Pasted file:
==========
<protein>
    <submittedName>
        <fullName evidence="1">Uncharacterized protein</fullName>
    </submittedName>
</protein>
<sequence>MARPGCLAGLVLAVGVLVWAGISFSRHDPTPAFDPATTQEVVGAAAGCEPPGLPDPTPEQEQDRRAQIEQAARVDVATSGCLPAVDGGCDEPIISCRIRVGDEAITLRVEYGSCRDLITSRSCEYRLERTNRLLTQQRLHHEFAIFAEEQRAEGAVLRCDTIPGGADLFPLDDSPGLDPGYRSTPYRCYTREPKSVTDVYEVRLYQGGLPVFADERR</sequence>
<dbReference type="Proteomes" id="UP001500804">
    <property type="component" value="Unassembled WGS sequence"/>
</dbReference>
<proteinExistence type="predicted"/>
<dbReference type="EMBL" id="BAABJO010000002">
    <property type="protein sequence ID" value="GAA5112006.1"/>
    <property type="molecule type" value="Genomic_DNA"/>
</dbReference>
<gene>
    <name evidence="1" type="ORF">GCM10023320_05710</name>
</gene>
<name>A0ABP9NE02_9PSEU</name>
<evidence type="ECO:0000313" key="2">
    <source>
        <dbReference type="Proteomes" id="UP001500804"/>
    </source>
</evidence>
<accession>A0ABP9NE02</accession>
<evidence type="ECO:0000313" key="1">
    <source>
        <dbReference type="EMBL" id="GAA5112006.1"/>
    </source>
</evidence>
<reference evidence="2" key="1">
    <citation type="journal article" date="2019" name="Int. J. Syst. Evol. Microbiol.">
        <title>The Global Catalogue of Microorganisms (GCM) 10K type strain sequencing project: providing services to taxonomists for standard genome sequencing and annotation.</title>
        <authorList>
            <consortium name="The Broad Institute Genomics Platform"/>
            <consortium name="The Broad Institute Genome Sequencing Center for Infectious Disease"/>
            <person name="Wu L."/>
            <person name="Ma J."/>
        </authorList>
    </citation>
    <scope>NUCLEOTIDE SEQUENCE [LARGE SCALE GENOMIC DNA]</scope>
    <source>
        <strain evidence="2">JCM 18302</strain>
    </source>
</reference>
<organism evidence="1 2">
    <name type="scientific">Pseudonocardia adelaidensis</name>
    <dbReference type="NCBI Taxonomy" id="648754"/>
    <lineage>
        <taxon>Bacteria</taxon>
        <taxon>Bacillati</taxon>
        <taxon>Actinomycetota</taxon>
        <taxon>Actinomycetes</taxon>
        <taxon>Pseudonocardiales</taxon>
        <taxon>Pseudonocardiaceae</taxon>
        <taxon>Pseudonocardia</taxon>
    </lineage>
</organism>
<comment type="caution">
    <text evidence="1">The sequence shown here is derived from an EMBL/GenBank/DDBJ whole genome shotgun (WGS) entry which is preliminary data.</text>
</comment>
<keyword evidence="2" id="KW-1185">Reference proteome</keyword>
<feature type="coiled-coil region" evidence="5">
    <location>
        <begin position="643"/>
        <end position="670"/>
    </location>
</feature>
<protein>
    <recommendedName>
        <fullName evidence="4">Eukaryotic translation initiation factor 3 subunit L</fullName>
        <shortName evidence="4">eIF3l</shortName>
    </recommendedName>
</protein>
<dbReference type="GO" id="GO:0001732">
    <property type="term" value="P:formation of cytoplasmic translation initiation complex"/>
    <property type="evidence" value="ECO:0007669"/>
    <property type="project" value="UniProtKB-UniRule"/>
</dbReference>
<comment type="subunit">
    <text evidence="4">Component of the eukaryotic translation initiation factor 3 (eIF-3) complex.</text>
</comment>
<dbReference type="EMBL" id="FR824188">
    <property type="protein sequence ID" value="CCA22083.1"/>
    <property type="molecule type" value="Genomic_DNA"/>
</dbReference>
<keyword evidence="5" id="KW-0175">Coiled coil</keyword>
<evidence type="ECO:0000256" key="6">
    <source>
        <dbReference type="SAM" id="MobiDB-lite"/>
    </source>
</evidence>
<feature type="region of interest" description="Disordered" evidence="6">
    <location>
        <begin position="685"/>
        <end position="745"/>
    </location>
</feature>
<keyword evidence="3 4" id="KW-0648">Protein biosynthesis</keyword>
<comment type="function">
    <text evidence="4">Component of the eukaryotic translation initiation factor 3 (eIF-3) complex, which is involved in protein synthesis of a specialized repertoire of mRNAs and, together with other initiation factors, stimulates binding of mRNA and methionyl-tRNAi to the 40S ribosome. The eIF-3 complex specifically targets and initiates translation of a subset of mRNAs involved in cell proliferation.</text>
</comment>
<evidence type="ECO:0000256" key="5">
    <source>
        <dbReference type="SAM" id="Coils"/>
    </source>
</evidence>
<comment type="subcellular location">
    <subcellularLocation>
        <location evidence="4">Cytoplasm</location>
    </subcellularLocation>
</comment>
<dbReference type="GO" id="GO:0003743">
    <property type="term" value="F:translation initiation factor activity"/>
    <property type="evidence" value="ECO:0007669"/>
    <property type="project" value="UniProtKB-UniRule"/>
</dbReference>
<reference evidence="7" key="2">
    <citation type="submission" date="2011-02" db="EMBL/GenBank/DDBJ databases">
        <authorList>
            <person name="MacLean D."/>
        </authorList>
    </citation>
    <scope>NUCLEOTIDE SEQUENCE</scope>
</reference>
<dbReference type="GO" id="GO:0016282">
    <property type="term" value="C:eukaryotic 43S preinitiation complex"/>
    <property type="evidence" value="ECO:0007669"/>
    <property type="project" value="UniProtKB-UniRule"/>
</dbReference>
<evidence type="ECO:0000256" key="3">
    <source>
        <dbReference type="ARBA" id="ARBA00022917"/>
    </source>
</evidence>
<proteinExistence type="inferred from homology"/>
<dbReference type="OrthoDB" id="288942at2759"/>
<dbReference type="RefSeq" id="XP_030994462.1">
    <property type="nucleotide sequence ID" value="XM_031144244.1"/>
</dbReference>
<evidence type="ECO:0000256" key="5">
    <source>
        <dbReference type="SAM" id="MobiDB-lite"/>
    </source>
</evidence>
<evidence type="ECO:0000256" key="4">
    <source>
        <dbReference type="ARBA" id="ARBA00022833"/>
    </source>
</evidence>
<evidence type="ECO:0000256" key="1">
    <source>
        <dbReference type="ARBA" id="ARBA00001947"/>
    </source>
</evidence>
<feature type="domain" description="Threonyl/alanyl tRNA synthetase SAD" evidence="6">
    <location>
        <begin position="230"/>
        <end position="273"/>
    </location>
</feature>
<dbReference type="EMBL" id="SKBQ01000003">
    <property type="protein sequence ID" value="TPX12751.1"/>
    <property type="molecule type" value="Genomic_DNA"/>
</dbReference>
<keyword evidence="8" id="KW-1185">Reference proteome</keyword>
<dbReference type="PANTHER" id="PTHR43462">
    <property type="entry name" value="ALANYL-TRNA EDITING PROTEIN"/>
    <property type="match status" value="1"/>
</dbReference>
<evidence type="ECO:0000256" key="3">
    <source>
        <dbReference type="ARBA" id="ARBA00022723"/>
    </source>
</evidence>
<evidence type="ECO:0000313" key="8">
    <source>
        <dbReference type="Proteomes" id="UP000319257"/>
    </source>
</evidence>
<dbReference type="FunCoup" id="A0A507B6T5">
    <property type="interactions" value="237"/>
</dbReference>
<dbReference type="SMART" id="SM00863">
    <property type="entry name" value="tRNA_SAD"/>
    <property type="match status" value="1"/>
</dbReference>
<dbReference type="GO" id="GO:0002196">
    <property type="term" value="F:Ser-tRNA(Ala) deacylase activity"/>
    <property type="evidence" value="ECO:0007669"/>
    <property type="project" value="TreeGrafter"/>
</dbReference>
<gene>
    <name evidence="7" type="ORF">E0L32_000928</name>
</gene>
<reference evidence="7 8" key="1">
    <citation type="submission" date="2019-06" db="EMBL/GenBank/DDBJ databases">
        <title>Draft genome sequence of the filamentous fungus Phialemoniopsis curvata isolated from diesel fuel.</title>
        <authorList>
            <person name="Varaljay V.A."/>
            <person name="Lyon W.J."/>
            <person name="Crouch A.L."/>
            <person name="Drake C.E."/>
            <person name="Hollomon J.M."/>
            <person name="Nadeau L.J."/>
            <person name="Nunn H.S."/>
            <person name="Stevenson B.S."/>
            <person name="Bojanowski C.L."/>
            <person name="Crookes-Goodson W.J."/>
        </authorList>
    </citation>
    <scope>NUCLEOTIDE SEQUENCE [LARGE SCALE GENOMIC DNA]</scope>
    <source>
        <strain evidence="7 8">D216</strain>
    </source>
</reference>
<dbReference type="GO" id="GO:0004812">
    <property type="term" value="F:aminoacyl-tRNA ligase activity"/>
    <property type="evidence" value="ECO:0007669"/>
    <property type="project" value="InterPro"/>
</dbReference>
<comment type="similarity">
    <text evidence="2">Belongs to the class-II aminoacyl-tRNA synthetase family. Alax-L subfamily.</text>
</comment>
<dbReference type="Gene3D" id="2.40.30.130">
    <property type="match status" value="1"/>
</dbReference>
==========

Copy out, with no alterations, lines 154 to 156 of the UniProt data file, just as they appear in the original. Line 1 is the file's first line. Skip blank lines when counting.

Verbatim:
</evidence>
<feature type="domain" description="Threonyl/alanyl tRNA synthetase SAD" evidence="6">
    <location>